Home > About > Bill Peak's Library Column > Some Notes on Writing from the Talbot County Free Library
I have spent the better part of my life trying to write compelling, meaningful prose. There have been rewards, but there have also been disappointments. From time to time, inevitably, you encounter subjects and notions that seem to defy description. The English language can be treacherous, its disharmonies and unwished-for associations many, its felicities few. But despite the hazards, every now and then you hit a stretch where the words flow like water. For me, when the writing comes like that, it is better than anything but love. Indeed, it feels a bit like love—an undeserved gift settling over your shoulders like something come down from heaven. A friend of mine once told me she lives for those moments when a line she's written makes the hairs on the back of her own neck stand on end.
I believe that all writers, to one degree or another, live in faith, the belief that no matter how blocked they have become, there is always the possibility that this “gift”—whatever it is—will come to their rescue. But of course you can't rely only on that. You have to work at it too, sometimes beat your head against it. I have spent over half a century now in harness to the craft of writing; out of stubbornness alone I should have learned something: how to turn a corner nicely, plow a row that runs straight and true. There is, for instance, one thing I am certain of, one trick that has always worked for me. In the arts we are told over and over again that practice makes perfect, and there is cause for this. But a great pianist must do more than just play, she must also listen; a great painter must watch; and a great (or even so-so) writer must read, and read constantly.
Inevitably, my writing mirrors my reading. By this I do not mean that when I read Virginia Woolf my writing begins to sound like Woolf's (that, I assure you, is beyond me), but that when I read writers of Woolf's caliber and fluency, my own writing comes easier, as if the reading has pierced the wall that stood between me and what I wished to say. Once that wall is breached, the words seem to flow from me in perfect, orderly sentences that require no correction. I don't have to work at it; it's just there. Not too long ago I hit such a lovely patch and, as often happens (ego being what it is), I found myself congratulating myself on my skill, the level of craft I had attained. Then I remembered the book then sitting on my bedside table.
Truth be told, I had begun reading The God of Small Things in a mood of serious skepticism. Arundhati Roy wrote the novel back in 1997. It was her first book. It won the Man Booker Prize. Let me repeat that. It was her first book. It won the Man Booker Prize. Ostensibly, the Man Booker is awarded annually to the best novel published in English that year, but everyone knows it is really as much a recognition of an artist's body of work as it is an honor given to any single book within that oeuvre. Graham Swift had written five books before he won the Man Booker, Ian McEwan six. That an unknown Indian woman could win what is arguably the most acclaimed prize in English literature the first time out of the gate ... well, I couldn't help thinking political correctness was involved.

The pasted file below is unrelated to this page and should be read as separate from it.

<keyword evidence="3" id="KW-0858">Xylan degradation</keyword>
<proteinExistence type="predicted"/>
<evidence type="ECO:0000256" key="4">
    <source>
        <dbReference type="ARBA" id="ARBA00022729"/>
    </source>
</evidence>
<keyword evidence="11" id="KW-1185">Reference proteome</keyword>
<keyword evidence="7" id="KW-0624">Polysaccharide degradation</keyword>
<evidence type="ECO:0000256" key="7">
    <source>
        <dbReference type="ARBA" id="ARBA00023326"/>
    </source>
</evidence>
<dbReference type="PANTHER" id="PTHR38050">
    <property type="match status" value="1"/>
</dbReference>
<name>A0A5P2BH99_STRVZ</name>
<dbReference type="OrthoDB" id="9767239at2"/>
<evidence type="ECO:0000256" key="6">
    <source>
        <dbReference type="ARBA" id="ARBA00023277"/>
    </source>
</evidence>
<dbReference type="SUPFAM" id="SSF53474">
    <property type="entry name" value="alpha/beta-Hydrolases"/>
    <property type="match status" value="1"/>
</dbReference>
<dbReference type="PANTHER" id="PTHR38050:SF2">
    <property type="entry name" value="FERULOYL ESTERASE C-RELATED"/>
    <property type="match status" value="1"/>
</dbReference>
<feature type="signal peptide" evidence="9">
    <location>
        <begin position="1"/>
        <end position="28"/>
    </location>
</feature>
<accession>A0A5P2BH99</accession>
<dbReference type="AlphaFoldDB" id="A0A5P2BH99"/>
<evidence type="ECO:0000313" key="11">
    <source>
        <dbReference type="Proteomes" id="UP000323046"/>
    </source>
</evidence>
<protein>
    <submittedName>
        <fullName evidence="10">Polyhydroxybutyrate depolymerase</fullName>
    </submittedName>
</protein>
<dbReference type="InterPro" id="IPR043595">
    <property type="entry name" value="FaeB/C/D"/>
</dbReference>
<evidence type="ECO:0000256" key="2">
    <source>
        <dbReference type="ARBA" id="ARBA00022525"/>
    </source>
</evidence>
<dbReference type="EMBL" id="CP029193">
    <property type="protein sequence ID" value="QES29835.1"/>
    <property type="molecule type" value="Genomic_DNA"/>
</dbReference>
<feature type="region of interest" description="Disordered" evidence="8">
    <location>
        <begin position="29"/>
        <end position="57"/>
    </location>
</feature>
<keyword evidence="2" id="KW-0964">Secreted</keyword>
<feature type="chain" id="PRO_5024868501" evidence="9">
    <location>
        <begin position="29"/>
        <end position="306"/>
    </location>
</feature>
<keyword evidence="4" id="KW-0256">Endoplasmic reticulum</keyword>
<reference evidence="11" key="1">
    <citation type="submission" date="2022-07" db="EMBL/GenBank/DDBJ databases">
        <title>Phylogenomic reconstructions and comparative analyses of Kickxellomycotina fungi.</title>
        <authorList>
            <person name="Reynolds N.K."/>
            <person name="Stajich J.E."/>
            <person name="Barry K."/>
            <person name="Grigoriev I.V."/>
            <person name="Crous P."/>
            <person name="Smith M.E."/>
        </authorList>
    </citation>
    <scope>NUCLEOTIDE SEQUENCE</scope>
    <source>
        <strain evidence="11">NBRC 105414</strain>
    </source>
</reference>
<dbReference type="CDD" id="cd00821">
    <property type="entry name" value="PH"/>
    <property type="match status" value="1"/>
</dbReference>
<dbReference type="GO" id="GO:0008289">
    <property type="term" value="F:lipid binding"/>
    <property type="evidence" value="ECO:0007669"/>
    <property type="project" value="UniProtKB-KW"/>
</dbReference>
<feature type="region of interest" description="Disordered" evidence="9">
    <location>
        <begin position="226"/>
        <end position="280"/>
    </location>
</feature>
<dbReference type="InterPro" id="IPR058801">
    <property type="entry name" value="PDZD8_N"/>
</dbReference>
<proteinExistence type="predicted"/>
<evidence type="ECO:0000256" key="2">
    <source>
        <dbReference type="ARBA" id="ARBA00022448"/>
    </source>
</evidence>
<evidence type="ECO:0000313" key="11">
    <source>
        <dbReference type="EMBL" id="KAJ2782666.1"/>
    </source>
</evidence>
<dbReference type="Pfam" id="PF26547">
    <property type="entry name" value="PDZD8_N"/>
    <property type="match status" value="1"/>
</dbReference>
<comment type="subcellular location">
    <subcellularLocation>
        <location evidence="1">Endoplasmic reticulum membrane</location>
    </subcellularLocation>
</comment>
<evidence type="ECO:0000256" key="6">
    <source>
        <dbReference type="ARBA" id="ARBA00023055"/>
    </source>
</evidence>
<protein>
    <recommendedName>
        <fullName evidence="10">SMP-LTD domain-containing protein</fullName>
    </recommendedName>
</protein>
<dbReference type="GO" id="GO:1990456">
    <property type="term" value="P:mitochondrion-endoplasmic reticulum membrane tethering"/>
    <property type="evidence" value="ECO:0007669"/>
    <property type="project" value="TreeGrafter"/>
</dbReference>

Trust me, no male's arrogant presumptions about female ability have ever been brought up short faster than mine were the day I began to read "The God of Small Things." Roy's prose is simple, direct, and full of surprises. Around every corner, she finds an unexpected metaphor to capture perfectly the image seen, the emotion felt, the action portrayed. It has always been my goal to write so that my word choice and sentence structure appear so natural that—from the reader's point of view—they cease to be writing and become, instead, the reader's own thoughts. But Roy goes me one better, her prose becoming not only my thoughts, but thoughts I'd never had before, thoughts I didn't know I was capable of, thoughts that made me feel smarter than I am, more alert, more alive. First time out of the gate, The God of Small Things deserved the Man Booker Prize. Heck, I think it deserved two Man Bookers.
On Monday, January 29, at 6:30 p.m., in the Easton branch, and again on Thursday, February 1, at 2:30 p.m., in the St. Michaels branch, I will host a discussion of The God of Small Things. I invite you to come tell me what you think of Roy's remarkable creation. Oh, and once you've finished reading the novel, you should try your hand at a little writing—an email maybe, or a long newsy letter to someone you feel you've been neglecting. I think you're going to enjoy the experience.
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